Insight to Action

Benefits & Healthcare Update: IRS Increases Affordability Safe Harbors, Clarifies Treatment of Waiver Incentives

13 January 2016

At the end of 2015, the Internal Revenue Service (IRS) provided guidance in Notice 2015-87 with respect to Health Reimbursement Accounts (HRAs) and how to calculate the affordability of coverage. While much of the guidance restates and formalizes previous remarks from the agency, there are a couple new developments in the Notice regarding affordability that can affect the way employers set their employee contributions and structure their plans.

Affordability Safe Harbors Indexed

In the Final Rule regarding the employer mandate, the IRS established three safe harbors for providing affordable medical insurance to ACA full-time employees: the Federal Poverty Level safe harbor, the Form W-2 safe harbor, and the Rate of Pay safe harbor. Each safe harbor allows employers to set monthly employee contributions for employee-only coverage according to 9.5% of the federal poverty level, 9.5% of the employee's Form W-2 income, or 9.5% of the employees' rate of pay multiplied by 130 hours per month, respectively, and not owe a penalty under Section 4980H(b). This is regardless of whether that employee actually receives a premium subsidy payment due to the employee's own income. The Final Rule did not set the 9.5% amounts to increase year-over-year along with the corresponding increase in an individual's eligibility for premium subsidies.

Notice 2015-87 announces that the IRS intends to amend the Final Rule so that the affordability safe harbors do in fact increase along with the corresponding increase in eligibility for premium subsidies. Consequently, the affordability safe harbors will retroactively and prospectively increase annually: 9.56% for plan years beginning in 2015, and 9.66% for plan years beginning in 2016.

To qualify under the 2015 Rate of Pay safe harbor previously, monthly employee contributions for the cheapest, valuable single/employee-only coverage could be no more than 9.5% of the employee's hourly rate of pay multiplied by 130 hours. To illustrate, say that the employee was paid $12/hour: $12/hour x 130 hours x 0.095 = $148.20. Now that the safe harbor is indexed, the calculation for 2015 becomes $12/hour x 130 hours x 0.0956 = $149.13, and for 2016 it is $12/hour x 130 hours x 0.0966 = $150.69.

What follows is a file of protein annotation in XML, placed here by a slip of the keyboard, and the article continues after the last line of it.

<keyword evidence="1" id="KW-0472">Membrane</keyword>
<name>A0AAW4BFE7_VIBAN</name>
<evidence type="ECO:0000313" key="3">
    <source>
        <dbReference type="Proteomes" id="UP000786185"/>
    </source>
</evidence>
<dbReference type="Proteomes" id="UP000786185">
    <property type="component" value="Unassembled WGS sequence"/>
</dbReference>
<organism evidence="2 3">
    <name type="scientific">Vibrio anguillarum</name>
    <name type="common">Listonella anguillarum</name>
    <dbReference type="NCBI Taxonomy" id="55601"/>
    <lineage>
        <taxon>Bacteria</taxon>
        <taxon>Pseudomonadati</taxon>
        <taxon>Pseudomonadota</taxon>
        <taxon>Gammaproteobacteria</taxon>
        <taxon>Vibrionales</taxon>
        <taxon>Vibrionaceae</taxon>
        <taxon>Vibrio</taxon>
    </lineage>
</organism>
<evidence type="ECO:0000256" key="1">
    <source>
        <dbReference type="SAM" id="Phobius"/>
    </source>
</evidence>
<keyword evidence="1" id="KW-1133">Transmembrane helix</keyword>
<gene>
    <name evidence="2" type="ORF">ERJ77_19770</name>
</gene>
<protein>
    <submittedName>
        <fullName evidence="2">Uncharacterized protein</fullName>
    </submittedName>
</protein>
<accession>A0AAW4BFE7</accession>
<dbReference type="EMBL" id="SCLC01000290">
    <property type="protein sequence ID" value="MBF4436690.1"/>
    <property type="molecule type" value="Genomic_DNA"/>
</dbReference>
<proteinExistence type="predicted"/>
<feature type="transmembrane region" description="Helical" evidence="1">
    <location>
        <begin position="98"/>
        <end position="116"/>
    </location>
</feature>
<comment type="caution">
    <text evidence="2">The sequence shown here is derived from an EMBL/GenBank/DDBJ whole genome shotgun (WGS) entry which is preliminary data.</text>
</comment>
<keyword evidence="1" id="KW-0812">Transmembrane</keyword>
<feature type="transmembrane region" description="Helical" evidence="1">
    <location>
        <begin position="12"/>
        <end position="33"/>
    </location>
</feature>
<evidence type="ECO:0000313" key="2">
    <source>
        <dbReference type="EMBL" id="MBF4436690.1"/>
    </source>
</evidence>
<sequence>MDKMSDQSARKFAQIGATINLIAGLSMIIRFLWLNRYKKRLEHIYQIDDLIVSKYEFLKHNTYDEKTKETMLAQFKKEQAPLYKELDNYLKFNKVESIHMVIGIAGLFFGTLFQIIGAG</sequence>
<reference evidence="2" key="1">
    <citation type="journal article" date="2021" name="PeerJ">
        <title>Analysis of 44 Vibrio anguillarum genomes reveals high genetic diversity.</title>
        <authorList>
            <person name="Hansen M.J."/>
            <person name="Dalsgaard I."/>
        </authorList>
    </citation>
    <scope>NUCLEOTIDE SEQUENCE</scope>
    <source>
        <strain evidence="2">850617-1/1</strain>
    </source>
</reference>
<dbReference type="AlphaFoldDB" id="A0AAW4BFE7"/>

While far too late to actually adjust contributions for 2015, it is welcome news for employers setting their contribution strategy in the future.

Waiver Incentives and Opt-Out Credits

When considering whether contributions are affordable, employers must account for the entire economic choice facing individuals between accepting and declining an offer of coverage. This means that contributions include any sort of incentives to decline coverage, whether they are opt-out credits, waiver incentives, or any other sort of compensation made as a result of the employee choosing not to take the employer's offer of medical insurance coverage. For instance, if an employer offers $100/month cash out option or incentive to waive coverage, then this $100 is included as part of the employee contribution for purposes of determining whether the employer offers affordable medical insurance.

IRS Notice 2015-87 is available online here:

Employers should reexamine their employee contributions and strategy in light of this guidance. If you have any questions regarding Notice 2015-87 or how the employer mandate affordability provisions apply to your plan, please contact Ed Doherty at 646-839-8251 or via email at